Nineteenth century[edit]

Eventually, in a short time Aurangabad lost its literary impartance. Yet, in spite of the apparent slackness, up to 1859, Aurangabad could boast of some poets of extraordinary genius.
Lala Lachmi-narian Shafiq of this period holds a high position. Shafiq was born in 1157 A. H. His father Mansaram and he held high posts in the Asaf Jahi regime. Shafiq had the rare distinction to be trained by Ghulam Ali Azad Bilgrami. After 1184 A. H. he had shifted to Hyderabad but he always preferred Aurangabad. He composed poetry in Urdu and Persian as well. He left behind him several Tazkiras of poets of which Chamanistam-i-shaura of Urdu poet’s demands special mention. His mathnavi Taswir-i-janan also is well-known. Some of his other works, viz., Maasir-i-Asifi, Maasir-i-Hyderi, Bisat-ul-Ghatnaim, Mirat-ul-Hind, Nakhlistan, Tazkira-i-Guru Nanak, etc., are in prose. Shafiq's brother Lala Roop Narain Zahin also was one of the good poets of this period. He was also a mansabdar. He died in 1223 AH.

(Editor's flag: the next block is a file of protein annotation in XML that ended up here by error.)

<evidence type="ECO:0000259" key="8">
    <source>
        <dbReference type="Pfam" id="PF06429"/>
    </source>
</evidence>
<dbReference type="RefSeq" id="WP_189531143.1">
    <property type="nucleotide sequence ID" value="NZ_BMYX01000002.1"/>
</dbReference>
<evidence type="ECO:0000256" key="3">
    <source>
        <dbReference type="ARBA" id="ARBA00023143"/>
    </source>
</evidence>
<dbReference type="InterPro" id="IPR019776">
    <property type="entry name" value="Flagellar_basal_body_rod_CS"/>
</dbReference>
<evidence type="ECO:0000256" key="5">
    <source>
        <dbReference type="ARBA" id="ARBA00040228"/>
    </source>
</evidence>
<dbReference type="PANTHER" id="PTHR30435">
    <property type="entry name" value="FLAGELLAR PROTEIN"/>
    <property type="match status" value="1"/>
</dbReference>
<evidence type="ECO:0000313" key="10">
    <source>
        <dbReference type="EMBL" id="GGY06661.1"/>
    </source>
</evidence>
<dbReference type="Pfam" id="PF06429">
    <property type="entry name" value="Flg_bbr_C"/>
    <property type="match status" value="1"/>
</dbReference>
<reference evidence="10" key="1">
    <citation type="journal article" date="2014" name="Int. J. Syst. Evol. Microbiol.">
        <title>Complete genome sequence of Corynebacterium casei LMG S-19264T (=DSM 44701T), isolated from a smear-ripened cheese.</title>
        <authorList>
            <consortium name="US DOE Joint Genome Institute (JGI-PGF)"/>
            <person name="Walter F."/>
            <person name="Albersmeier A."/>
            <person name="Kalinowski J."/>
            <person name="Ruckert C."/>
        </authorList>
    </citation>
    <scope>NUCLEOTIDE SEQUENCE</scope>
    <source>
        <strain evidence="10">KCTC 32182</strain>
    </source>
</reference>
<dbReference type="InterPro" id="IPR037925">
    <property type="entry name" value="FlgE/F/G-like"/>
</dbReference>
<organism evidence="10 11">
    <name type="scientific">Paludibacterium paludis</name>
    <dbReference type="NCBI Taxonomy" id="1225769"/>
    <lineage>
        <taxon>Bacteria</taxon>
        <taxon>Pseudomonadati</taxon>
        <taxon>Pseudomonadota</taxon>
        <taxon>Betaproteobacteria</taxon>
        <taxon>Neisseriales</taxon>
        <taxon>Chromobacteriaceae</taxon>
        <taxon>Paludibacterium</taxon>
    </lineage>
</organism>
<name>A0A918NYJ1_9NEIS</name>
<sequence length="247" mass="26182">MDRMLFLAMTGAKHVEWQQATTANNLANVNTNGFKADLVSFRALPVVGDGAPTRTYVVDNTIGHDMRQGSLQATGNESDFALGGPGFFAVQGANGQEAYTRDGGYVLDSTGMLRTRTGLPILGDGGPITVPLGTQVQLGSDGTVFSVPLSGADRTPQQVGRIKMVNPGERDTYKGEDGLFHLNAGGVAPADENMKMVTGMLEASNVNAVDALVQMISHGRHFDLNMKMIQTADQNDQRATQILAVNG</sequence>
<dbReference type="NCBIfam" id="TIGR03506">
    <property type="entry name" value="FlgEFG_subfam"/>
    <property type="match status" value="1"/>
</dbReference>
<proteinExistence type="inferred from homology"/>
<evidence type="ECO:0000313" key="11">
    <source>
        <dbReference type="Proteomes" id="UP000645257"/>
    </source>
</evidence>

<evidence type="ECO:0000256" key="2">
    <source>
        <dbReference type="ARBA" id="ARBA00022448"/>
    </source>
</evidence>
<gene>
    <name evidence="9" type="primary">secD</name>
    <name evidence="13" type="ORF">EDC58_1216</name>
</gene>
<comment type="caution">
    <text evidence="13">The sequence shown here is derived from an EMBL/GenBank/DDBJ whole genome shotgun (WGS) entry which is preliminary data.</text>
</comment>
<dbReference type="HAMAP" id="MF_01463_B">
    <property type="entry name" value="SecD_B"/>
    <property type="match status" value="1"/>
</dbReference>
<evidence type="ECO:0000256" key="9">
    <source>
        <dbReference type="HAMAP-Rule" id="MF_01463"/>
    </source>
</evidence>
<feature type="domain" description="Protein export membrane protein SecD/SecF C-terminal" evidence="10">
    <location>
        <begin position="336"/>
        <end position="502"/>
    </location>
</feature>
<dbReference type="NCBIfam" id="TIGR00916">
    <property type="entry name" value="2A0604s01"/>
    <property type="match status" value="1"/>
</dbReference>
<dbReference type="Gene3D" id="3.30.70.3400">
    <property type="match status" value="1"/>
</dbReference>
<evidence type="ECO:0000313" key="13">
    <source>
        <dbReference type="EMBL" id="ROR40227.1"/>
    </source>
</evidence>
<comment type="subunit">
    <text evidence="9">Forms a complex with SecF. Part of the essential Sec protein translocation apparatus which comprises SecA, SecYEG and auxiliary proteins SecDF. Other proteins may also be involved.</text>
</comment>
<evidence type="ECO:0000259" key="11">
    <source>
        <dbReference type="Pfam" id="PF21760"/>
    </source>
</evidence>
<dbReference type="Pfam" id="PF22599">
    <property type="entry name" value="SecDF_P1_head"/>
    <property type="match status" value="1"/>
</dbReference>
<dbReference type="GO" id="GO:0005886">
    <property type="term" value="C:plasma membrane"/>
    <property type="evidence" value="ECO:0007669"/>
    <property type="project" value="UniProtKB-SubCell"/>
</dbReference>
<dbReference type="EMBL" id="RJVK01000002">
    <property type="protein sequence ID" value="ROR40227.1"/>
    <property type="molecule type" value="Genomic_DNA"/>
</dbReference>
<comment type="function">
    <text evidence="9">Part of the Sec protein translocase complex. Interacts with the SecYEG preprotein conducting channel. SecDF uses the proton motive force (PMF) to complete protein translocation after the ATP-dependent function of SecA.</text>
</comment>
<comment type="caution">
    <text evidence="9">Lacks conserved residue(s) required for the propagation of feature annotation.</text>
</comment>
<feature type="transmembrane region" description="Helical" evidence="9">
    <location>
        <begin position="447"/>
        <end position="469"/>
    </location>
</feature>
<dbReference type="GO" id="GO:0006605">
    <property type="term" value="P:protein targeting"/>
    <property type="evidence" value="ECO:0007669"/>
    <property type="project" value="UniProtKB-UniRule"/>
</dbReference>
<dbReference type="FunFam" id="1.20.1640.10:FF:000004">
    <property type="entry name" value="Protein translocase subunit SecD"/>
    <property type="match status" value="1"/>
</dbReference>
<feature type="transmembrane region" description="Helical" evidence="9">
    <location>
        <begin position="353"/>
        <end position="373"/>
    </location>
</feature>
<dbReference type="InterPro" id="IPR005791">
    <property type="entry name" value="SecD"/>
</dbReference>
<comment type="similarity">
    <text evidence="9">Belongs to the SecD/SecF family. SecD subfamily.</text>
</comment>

Mir Bahauddin Uruj (1230 A. H.), Mir Hasan Ali Ima (1230 AH) and Mir Abudulqadir Meherban were also well-known poets. Meherban was well versed in Persian and Arabic languages. He knew the Turkish language too. He was a student of Azad Bilgrami. It is said that he is the author of several books but none of his books are now available. Shafiq has praised his poetic talents.

Besides the poets mentioned above Murtaza Mehdi (1178 A. H.), Kanahyya Mal Haquir (1177 A. H.), Mirza Ata Zia (1182 A. H.), Syed Fakhruddin Fakhr (1190 A. H.), Shaikh Ahmed Muziar (1194 AH), Saronji Rai Lala (1200 A. H.), Mirza Muhammadi Baig Mirza (1201 A. H.), Shaikh Nuruddin Nadir (1201 A. H.), Mohan Lal Mehtab (1202 A. H.), and many others also originally belonged to Aurangabad but later migrated to Hyderabad.